Home » London Theatre Reviews » Review of The Light Princess at The National Theatre

Review of The Light Princess at The National Theatre

The Light Princess LondonThe Light Princess has all the ingredients of a classic fairy tale: a prince and princess, villains, monsters, magic, and a journey that will leave you on the edge of your seat before reaching its exciting conclusion. But believe me, this is like no fairy tale you will have ever seen before!

In two neighbouring kingdoms, a young prince and princess, Digby (Nick Hendrix) and Althea (Rosalie Craig) deal very differently with the deaths of their mothers. Digby, after shedding great tears for his mother, becomes the solemn prince, whose sole goal, under the guidance of his villainous father, is to destroy the Princess who rules over the opposing kingdom. On the other hand, Althea refused to cry and be brought down by her Mother’s death and as a result, became light, floating without the force of gravity upon her, and with nothing but a positive outlook on even her kingdom’s greatest woes. When the two meet in the forest that separates their kingdoms, a magic spark develops between them, and with the support of their closest friends, The Falconer and Piper (Laura Pitt-Pulford and Amy Booth-Steel), they must face numerous obstacles and challenges, including Althea’s lack of gravity, to ensure their love can survive.

The company that bring this beautiful show to life on stage is filled with a phenomenal array of talent, and each member plays their part with such precision and passion. From the power, anxiety and true emotion shown by Clive Rowe’s King Darius to the kind, heart-warming and phenomenal performances of Amy Booth-Steel and Laura Pitt-Pulford, and the charismatic charms and amazing talents of Nick Hendrix’s Prince Digby and Kane Oliver Parry’s Llewelyn, every member of the cast shines through to an extremely enthusiastic audience.

However, through all of that, one performer stands out from all the others. Whether it is her comic timing, her dynamic on-stage relationship with leading man Nick Hendrix, or delivering the most enchanting vocal performance while “floating” upside down, Rosalie Craig is the shining star of this production. The Light Princess has been several years in the making for Rosalie, and the work, training, and such love that she obviously has for this show is plain to see. From when she first appears on stage, the joy beams from her and as an audience, you are totally drawn in to the story that she creates. Every note she sings is magical. She takes what some may consider to be a bland score and makes you totally believe her. And considering some of the positions she is contorted into while she sings and “floats” at the same time, I guarantee you will be in total awe of this unbelievably talented lady.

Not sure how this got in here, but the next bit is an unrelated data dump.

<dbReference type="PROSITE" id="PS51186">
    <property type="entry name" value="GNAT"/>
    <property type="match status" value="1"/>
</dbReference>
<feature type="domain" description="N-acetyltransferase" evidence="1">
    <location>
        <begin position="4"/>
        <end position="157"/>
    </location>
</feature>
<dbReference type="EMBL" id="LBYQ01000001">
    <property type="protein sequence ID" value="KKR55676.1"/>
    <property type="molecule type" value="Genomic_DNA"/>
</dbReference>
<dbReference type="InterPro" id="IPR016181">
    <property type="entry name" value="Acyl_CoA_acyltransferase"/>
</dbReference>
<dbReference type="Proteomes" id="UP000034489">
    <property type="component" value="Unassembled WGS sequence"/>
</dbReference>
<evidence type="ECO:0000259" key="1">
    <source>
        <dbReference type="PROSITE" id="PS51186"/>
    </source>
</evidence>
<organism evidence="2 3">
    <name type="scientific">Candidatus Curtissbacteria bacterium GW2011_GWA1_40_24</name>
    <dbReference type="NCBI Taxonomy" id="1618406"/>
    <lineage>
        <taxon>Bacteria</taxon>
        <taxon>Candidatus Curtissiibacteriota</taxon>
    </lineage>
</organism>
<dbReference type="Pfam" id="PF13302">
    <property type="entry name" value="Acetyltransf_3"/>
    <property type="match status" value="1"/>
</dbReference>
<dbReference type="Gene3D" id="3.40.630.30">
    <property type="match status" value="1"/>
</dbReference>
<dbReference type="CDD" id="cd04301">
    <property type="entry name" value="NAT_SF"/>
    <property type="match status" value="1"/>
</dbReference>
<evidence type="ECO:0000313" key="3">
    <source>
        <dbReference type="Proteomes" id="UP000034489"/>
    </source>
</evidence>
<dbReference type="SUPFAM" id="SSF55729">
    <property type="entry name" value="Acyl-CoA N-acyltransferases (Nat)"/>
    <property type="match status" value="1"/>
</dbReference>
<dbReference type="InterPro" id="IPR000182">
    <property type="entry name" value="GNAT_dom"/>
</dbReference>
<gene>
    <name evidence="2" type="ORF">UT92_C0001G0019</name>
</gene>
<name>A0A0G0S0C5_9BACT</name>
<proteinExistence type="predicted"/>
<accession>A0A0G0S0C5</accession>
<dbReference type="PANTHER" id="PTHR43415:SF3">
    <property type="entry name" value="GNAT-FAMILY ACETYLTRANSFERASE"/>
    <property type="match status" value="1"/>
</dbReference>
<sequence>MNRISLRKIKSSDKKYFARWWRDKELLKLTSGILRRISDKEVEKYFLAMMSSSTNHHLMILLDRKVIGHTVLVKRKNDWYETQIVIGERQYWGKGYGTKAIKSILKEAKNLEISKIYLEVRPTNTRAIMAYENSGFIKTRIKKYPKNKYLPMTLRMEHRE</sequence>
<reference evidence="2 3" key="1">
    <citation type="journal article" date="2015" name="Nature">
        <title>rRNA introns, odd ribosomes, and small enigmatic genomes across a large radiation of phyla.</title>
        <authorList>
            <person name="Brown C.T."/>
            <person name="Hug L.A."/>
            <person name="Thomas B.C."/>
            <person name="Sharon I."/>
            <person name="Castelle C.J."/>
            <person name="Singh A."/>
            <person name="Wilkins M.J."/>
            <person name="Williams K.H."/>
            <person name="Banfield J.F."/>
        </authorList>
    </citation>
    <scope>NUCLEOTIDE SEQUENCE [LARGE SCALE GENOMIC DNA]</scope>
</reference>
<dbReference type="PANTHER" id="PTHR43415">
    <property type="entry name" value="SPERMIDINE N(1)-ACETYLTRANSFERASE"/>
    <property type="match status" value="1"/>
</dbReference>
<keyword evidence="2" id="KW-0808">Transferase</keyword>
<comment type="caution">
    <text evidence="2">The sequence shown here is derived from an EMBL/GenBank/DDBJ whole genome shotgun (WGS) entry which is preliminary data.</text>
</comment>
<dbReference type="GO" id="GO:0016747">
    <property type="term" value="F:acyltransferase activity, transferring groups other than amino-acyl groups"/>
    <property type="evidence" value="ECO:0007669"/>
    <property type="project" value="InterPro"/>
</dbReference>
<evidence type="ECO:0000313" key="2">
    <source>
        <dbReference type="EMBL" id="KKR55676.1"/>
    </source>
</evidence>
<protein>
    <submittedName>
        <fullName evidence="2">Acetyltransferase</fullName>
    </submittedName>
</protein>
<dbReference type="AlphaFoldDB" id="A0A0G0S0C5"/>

It would be wrong for me to ruin the magic of how precisely Rosalie “floats”, but it is something that I had never witnessed on a theatre stage, and I’ve seen quite a lot of shows in my time! I was totally in awe of the “floating” from start to finish.

A truly unique theatre experience: The Light Princess combines the magic of all your favourite fairy tales with a mix of strength, power and beauty, and is a production that is not to be missed. I certainly won’t be forgetting my visit to the National Theatre any time soon!

Review by Olivia Edmonds @TOABlueEyedGirl

The Light Princess
The Light Princess brings together iconic singer songwriter Tori Amos with playwriter Samuel Adamson and director Marianne Elliot (Curious Incident) in this spectacular coming of age story. A dark fairytale about grief, rebellion and the power of love.

Lyttelton Theatre, National Theatre
Evenings: Monday to Saturday 7.30pm
Matinees: Thursday and Saturday 2.15pm, and Sunday 2.30pm
Age Restrictions: Suitable for 13years +.
Booking Until: 9th Jan 2014

Sunday 10th November 2013



  • Olivia Edmonds

    A Blue Eyed Girl living in a multi-coloured world! Teacher by day, but a very proud Theatre geek too! I can usually be found somewhere between the Barricades, the Paris Opera House and a Backstreet Dublin pub!

    View all posts
Scroll to Top